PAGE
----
If you’re a few months into your weightlifting journey and want to find a way to increase the intensity of your workouts, try steadily increasing the amount you’re lifting and introducing supersets into your sessions to make things harder before trying out squatting with bands or chains.

Equipment Required for Squatting with Chains 

Unlike regular squatting which generally just requires the use of a barbell, plates, and collars, chain squatting requires a few additional pieces of equipment. 

  • Loader Straps/Leader Chain – for securely connecting the chains to the barbell
  • Carabiner – to connect the loader strap or leader chain with the 5/8 inch chain
  • Chain – ensure chain weight is approx 10-20% of 1RM for squats depending on experience and ability

If you don’t already have the equipment needed for squatting using chains, it can be worthwhile to invest in a chain kit such as this one we recommend from Rogue Fitness. The zinc electroplated chains are available in two different sizes, with the full kits also including carabiners with optional chain sheaths. 

Photo by @rogueeurope

How To Properly Start Squatting with Chains?

There’s arguably more to consider when setting up for a set of squats with chains, as along with getting the bar ready with appropriate plates (if using), you also need to securely attach the chains on each end of the barbell.

Step 1: Prep The Bar

Prepare the barbell with the appropriate weight plates, and hook your loader strap or leader chain onto the ends of the barbell. Placing the straps near the end of the bar means the lift will feel more natural, with the weight will feel even on both sides.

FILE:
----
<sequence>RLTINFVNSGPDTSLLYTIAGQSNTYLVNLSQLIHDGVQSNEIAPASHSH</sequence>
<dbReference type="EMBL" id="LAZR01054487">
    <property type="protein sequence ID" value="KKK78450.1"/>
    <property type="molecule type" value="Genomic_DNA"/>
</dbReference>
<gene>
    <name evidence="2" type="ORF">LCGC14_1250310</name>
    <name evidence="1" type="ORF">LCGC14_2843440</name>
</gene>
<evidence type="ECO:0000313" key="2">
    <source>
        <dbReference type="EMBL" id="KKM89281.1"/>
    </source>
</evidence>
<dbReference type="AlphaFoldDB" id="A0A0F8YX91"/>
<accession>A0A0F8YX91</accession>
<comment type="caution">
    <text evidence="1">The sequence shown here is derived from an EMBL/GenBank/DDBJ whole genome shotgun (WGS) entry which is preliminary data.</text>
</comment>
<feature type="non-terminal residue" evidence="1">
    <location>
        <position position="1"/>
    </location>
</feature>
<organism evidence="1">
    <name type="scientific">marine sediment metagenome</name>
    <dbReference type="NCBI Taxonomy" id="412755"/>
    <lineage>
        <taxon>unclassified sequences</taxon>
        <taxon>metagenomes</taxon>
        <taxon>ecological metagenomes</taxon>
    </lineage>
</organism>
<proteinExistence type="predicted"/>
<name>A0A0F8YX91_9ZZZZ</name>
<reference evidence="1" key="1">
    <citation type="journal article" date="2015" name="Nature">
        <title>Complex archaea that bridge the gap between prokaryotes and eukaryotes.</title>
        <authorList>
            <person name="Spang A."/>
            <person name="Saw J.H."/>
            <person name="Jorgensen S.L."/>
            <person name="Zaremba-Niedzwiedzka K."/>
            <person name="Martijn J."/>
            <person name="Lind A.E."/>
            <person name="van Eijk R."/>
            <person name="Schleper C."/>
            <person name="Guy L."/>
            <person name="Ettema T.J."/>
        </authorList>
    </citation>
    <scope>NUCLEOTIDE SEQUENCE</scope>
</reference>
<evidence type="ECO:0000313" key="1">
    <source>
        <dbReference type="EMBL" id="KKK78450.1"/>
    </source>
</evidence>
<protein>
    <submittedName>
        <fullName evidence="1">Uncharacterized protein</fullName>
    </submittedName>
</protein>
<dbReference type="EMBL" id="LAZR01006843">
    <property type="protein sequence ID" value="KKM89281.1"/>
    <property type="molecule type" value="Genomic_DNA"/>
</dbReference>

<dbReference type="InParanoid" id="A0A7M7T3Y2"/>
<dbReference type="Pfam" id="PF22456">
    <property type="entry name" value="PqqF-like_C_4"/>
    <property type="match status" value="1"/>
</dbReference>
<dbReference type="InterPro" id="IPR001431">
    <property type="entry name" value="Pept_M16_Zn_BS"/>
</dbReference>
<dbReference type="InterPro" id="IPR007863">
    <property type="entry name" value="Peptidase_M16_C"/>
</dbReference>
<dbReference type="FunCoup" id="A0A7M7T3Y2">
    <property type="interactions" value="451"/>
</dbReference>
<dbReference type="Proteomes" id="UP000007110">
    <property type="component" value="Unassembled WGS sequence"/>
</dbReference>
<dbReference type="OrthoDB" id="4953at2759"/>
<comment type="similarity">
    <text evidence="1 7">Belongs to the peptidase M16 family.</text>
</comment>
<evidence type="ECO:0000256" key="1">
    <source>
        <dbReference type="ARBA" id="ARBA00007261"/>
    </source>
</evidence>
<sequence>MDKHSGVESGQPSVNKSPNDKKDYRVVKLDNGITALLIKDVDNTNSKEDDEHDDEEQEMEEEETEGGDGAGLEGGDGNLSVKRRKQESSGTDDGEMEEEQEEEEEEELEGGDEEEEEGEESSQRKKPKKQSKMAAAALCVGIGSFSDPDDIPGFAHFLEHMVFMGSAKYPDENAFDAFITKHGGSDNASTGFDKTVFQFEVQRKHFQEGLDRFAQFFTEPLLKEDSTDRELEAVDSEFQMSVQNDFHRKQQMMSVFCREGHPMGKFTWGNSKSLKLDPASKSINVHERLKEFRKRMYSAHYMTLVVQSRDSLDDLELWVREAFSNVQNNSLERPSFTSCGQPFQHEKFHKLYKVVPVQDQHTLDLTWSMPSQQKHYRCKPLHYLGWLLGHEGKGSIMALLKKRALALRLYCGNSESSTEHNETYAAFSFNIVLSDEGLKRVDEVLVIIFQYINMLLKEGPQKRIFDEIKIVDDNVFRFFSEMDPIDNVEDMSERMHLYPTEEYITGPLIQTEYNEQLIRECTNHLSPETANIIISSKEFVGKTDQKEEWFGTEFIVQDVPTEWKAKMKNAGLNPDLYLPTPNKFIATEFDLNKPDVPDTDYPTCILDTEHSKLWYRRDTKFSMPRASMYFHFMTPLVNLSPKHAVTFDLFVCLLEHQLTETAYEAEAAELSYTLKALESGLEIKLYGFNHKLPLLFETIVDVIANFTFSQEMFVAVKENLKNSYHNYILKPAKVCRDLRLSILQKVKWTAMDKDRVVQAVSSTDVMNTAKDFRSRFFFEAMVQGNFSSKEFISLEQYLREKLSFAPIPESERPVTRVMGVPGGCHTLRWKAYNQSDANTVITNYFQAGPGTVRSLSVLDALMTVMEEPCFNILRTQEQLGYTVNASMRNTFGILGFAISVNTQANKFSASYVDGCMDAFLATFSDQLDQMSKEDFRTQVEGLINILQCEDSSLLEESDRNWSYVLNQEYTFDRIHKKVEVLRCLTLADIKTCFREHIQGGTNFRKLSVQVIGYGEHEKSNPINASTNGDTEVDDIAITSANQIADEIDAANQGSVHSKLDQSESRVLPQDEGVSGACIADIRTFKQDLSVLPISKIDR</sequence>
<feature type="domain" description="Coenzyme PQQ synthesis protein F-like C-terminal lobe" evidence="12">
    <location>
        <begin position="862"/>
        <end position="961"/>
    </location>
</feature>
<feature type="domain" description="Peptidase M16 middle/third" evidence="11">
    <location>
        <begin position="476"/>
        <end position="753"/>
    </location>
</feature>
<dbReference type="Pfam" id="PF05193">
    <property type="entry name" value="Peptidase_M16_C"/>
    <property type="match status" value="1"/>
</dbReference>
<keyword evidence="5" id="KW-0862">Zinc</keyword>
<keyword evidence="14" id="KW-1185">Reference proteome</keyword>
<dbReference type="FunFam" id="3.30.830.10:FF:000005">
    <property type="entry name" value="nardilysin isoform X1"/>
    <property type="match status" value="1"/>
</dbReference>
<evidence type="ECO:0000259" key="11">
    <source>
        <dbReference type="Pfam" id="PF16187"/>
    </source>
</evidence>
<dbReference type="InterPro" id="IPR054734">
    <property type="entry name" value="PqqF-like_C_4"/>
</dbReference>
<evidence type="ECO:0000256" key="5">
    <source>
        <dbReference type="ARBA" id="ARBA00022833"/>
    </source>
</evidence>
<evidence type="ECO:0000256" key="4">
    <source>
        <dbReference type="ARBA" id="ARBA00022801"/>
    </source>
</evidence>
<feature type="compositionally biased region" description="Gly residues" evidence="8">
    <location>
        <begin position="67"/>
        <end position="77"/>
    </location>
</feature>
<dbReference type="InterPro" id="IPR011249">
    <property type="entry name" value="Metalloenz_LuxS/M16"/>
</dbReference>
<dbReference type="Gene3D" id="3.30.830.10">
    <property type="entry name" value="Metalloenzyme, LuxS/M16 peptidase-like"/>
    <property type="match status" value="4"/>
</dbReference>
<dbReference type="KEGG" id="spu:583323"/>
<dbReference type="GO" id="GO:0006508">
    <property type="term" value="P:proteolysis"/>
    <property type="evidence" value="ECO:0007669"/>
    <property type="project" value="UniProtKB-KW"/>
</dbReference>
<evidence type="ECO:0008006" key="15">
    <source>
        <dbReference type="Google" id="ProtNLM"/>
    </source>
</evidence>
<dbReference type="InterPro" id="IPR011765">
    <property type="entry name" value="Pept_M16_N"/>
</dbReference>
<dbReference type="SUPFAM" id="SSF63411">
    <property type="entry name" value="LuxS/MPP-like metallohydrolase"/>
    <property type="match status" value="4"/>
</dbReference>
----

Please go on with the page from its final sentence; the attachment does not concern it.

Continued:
Step 2: Attach Chains

Attach the chains to the loader straps using carabiners, ensuring there is enough chain on the ground to lift during the squat and that the chain is doubled over, not hanging in a straight line.

Step 3: Assess Chain Length

Ideally, the chain should almost fully deload into the ground during the bottom phase and nearly completely be lifted off the floor during the lockout  stage where the bar is lifted. If your chains are in the correct position and there’s enough chain to lift and return to the ground as the bar is moved, you’re ready for your set.


The benefits of squatting such as strengthening the musculature of lower limbs have been proven time and time again, but squatting with chains can also have benefits.

These include improved acceleration and muscular strength, limiting the load at the bottom of a squat allowing focus on stability, and strengthening the second stage of the ROM. 

Have you tried squats with chains? How did you find it and what results have you seen? Let us know in the comments below!